Wednesday, March 21, 2018

Wednesday's Random slang-o-rama: Jacket (--not what you think!--) and Left Coast Crime

Today's slang may look like an ordinary, run-of-the-mill word, but you might be surprised! In this case, it appears as an adjective. I'll give you the tick of a clock to think about it. (Hint: consider the properties of a wearable jacket of the routine variety.)


Okay! Here we go! I confess this was a strange one to me, but this is what Americanisms, Old and New has to say:

Jacket—"He proceeded home by a jacket way," is a peculiar usage and essentially American, the meaning being that the road is round-about. It is difficult to imagine what connection there is in this case between the word and the idea conveyed by it, except it be that a jacket surrounds or goes about the body, the transition being then little more than a hop, step, and a jump.
Seems to me that Americanisms provides a jacket definition of the term! ;-)
... Speaking of taking to the road, I am on my way to Reno, Nevada, for the annual Left Coast Crime convention! I'll be in a couple of panels and also reading from A Dying Note. Here's where you can find me and when:
  • Thursday, 9 a.m. -  Speed Dating with buddy Janet Finsilver  — Nugget 1
  • Friday, 3:20 p.m. – Reading from A Dying Note (6th book in the Silver Rush Series, which should be available at LCC!) … Attendees will receive chocolate and my undying gratitude for showing up! — Cascade 3-5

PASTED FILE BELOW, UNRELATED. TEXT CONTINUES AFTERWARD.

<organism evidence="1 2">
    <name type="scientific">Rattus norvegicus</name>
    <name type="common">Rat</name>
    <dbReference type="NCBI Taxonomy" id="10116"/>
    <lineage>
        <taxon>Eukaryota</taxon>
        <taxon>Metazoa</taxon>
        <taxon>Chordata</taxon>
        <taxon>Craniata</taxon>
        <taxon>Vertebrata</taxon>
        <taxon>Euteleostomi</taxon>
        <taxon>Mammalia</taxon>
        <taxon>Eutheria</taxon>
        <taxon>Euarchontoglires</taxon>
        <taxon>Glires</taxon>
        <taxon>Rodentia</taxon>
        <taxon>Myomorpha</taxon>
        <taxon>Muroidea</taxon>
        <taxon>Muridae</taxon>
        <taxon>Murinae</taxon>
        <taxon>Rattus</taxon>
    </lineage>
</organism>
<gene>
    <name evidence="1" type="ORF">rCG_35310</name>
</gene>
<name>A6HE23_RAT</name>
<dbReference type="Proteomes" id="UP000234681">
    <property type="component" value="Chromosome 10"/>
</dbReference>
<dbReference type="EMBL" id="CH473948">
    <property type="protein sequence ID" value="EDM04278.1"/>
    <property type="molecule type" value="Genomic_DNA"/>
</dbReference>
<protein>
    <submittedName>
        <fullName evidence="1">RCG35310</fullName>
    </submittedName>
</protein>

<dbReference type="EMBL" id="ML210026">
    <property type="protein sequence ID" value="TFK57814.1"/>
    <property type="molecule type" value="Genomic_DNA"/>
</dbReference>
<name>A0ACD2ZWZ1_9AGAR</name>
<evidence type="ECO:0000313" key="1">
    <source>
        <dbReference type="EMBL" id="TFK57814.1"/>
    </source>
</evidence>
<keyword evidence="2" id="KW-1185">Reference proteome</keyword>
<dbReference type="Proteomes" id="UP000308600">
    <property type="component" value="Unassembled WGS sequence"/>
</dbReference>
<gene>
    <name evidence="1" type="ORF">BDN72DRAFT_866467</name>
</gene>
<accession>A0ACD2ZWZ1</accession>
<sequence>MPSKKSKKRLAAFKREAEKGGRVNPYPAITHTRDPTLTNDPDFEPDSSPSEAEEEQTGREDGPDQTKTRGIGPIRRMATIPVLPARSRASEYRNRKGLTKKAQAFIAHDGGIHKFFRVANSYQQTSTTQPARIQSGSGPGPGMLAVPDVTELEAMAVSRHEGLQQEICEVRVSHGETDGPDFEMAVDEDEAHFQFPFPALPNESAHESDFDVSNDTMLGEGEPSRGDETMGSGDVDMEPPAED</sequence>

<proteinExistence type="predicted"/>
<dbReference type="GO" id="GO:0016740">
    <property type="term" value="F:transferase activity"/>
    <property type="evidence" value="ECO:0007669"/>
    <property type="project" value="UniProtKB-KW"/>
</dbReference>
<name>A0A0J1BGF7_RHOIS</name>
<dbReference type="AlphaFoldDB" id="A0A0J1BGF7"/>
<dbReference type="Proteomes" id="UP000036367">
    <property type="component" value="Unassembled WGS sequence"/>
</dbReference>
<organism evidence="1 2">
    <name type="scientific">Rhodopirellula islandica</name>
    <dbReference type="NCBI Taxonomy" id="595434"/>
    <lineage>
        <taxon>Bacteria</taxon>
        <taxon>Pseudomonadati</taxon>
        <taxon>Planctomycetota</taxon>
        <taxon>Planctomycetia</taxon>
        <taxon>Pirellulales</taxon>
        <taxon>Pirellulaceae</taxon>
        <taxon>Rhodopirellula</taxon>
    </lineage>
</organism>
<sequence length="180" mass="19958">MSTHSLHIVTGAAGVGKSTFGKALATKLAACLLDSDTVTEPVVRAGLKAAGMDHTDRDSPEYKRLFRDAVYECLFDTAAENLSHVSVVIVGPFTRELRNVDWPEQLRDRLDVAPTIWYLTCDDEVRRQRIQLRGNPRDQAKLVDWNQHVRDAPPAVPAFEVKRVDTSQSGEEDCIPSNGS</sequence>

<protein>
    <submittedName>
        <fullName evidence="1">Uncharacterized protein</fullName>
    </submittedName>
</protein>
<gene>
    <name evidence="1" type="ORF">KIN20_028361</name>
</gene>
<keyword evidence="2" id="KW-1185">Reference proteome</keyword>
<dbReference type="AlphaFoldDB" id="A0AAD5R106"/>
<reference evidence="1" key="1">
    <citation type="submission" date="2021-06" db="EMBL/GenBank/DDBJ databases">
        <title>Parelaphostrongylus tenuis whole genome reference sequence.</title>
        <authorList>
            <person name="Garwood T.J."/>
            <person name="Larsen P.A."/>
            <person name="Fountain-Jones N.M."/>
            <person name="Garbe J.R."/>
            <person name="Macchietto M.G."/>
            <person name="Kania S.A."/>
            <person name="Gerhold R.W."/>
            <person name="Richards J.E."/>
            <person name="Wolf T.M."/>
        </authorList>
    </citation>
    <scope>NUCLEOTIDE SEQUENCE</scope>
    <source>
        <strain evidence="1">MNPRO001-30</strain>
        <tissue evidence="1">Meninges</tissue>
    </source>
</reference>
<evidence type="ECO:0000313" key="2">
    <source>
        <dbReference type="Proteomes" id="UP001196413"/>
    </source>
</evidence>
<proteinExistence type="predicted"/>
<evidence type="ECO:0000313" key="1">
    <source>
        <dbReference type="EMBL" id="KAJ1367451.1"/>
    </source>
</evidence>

• Saturday, 1:30 p.m. - Moderating “I’ve Got the World on a String: Setting as Character” with panelists John Billheimer, Baron R. Birtcher, Christine Carbo, and Robert D. Kidera — Sierra 4
  • Sunday, 9 a.m. – Panelist on “You Are My Sunshine: The Great Outdoors” moderated by Pamela Beason and with authors Judy Copek, Margaret Mizushima, and Mark Stevens — Sierra 2
And a-wandering he goes, in a jacket and by a jacket way. (Der Wanderer im Schwarzwald by Hans Thoma, 1891)


Liz said...

Wish we could access records of the dictionary. Just mentioned Emily Arsenault's The Broken Teaglass, which introduced me to lexicography in a much more fun way than Boswell.

Ann Parker said...

Hi Liz!
Trying to catch up from being away...
Oooooh! I've heard of Emily Arsenault. Sounds like I should check out The Broken Teaglass. :-)
By "records of the dictionary," do you mean (for instance) being able to access Webster's 1828, 1847,1867 etc.?
The Online Etymology Dictionary is a lot of fun:

Liz said...

Broken Teaglass starts with a new college graduate collating information on word usage for inclusion in a new edition of a dictionary. I assume the book sets out the precomputer process and would love to rummage through those old file cabinets.